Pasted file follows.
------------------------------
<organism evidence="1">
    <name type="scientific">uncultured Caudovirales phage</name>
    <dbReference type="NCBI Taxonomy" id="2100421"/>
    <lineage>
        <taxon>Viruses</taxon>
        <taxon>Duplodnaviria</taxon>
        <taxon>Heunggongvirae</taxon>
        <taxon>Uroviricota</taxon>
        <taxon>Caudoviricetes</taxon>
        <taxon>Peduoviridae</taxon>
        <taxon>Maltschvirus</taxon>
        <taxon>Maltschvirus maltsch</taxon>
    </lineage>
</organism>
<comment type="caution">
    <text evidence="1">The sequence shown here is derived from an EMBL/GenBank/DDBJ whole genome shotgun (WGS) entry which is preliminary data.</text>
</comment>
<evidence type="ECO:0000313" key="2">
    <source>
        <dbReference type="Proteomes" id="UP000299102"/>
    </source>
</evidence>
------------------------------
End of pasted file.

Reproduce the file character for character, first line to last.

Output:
<organism evidence="1">
    <name type="scientific">uncultured Caudovirales phage</name>
    <dbReference type="NCBI Taxonomy" id="2100421"/>
    <lineage>
        <taxon>Viruses</taxon>
        <taxon>Duplodnaviria</taxon>
        <taxon>Heunggongvirae</taxon>
        <taxon>Uroviricota</taxon>
        <taxon>Caudoviricetes</taxon>
        <taxon>Peduoviridae</taxon>
        <taxon>Maltschvirus</taxon>
        <taxon>Maltschvirus maltsch</taxon>
    </lineage>
</organism>
<comment type="caution">
    <text evidence="1">The sequence shown here is derived from an EMBL/GenBank/DDBJ whole genome shotgun (WGS) entry which is preliminary data.</text>
</comment>
<evidence type="ECO:0000313" key="2">
    <source>
        <dbReference type="Proteomes" id="UP000299102"/>
    </source>
</evidence>